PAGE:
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Gilded Serpent presents...
Rhythm and Reason Series, Article 5
Cymbals & The Music
by Mary Ellen Donald
Originally published in Bellydancer Magazine in 1978 as part of an ongoing column. This magazine was published by Yasmine Samra in Palo Alto, California.

Many of you are teachers who really care about sharing accurate information with your students.  I would like to heartily encourage you to continue seeking and sharing clarity in a field that is often shrouded in mystery.  As I listen to your questions and comments in my travels, I have discovered an area of confusion that I would like to clear up with this article. I’ll use the format of an ongoing dialogue with an imaginary bellydance instructor. 

If you find from reading this that your information has been incorrect, I suggest that you let your students know about your latest discoveries and help them not to make the same mistakes.  In the long run my guess is that your students will respect you for this honest approach rather than abandon you because you don’t know all there is to know about Middle Eastern dance and music.  Ask my students.  They’ve learned all kinds of new things step by step along with me, as I have corrected and refined my knowledge about percussion and rhythms.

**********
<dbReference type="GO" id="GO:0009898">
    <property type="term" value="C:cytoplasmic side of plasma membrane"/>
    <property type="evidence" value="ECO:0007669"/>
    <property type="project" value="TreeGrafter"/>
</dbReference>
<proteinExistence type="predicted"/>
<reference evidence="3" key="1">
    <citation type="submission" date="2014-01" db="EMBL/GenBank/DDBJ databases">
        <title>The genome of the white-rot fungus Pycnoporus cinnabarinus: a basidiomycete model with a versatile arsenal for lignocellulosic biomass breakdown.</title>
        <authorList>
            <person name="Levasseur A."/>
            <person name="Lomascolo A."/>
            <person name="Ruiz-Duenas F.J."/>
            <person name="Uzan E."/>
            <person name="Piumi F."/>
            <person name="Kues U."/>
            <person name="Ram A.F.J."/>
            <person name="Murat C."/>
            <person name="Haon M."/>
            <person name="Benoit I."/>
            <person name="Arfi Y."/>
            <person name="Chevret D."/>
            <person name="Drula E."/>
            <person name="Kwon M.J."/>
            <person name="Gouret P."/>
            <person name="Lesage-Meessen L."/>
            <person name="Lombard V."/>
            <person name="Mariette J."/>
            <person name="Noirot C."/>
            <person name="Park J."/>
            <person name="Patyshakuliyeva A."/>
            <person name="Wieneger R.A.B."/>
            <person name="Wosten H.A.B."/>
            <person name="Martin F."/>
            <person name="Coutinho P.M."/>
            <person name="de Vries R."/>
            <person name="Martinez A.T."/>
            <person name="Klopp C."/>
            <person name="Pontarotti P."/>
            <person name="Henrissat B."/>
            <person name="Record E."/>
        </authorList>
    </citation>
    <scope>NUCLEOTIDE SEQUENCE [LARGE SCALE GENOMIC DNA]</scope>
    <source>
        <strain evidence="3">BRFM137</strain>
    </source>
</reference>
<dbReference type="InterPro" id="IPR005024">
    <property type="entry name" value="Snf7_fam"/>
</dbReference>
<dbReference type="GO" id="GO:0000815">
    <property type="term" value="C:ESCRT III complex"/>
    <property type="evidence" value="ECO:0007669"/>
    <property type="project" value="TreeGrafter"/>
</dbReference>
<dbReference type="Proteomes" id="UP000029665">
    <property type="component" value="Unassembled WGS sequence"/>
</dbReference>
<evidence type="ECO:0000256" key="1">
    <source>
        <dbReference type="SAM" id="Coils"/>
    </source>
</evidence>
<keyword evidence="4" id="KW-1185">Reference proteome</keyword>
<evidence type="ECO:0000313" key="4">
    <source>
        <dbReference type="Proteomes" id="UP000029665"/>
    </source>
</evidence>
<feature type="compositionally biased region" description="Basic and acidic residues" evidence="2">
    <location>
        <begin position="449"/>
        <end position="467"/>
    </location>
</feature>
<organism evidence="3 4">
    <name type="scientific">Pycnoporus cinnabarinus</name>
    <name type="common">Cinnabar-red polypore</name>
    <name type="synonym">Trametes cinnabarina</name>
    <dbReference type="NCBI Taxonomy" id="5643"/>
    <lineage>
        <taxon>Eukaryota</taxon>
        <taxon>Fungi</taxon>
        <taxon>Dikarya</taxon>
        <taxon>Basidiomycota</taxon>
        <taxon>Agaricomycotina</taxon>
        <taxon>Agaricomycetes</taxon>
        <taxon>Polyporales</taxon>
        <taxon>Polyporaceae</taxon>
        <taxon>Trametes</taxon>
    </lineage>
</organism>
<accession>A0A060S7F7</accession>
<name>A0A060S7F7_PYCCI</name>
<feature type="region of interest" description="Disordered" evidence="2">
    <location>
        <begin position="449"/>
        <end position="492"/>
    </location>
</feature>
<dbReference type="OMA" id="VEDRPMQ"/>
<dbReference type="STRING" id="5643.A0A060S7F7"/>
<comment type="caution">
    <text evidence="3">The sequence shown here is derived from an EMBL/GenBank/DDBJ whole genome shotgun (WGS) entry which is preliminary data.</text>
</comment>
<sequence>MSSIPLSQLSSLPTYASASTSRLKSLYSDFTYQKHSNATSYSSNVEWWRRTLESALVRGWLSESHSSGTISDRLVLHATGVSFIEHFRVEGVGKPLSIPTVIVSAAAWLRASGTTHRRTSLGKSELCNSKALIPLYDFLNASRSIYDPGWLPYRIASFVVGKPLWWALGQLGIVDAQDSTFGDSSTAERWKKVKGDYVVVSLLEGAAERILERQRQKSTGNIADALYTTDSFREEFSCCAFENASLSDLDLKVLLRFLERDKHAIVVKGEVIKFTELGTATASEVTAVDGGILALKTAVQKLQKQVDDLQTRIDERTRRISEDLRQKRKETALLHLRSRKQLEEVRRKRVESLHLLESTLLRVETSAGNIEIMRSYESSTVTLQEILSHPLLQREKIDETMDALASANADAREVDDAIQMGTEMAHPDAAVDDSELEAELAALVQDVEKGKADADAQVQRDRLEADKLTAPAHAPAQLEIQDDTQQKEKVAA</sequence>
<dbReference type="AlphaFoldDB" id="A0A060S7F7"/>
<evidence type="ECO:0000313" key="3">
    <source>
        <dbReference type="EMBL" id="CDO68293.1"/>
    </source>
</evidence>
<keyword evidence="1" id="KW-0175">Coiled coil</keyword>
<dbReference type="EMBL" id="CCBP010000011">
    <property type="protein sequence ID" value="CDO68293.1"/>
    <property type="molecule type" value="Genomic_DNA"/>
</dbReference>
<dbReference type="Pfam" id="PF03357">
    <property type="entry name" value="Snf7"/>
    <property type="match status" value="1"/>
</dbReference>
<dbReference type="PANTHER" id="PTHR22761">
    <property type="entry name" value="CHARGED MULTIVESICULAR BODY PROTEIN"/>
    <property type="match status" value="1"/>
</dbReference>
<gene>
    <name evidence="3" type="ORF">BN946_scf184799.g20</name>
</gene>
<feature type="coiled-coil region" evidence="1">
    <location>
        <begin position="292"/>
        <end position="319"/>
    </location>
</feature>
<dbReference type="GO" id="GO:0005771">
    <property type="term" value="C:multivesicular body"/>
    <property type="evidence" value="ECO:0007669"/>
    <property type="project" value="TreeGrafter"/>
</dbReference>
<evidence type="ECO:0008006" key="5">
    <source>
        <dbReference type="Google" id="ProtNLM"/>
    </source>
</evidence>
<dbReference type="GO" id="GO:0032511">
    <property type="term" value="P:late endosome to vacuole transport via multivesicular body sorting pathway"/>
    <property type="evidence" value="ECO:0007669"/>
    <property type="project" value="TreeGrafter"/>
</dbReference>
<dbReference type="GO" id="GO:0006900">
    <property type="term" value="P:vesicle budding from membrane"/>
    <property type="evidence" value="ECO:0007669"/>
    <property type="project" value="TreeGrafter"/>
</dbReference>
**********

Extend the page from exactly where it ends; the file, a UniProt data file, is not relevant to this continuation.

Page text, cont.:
“What cymbal patterns fit the 4/4 rhythm?”

Before I can answer your question I’d like to clarify something about the term 4/4 rhythm. 

There is no specific rhythm that is called the 4/4 rhythm.  4/4 refers to the way that you can count the passage of time.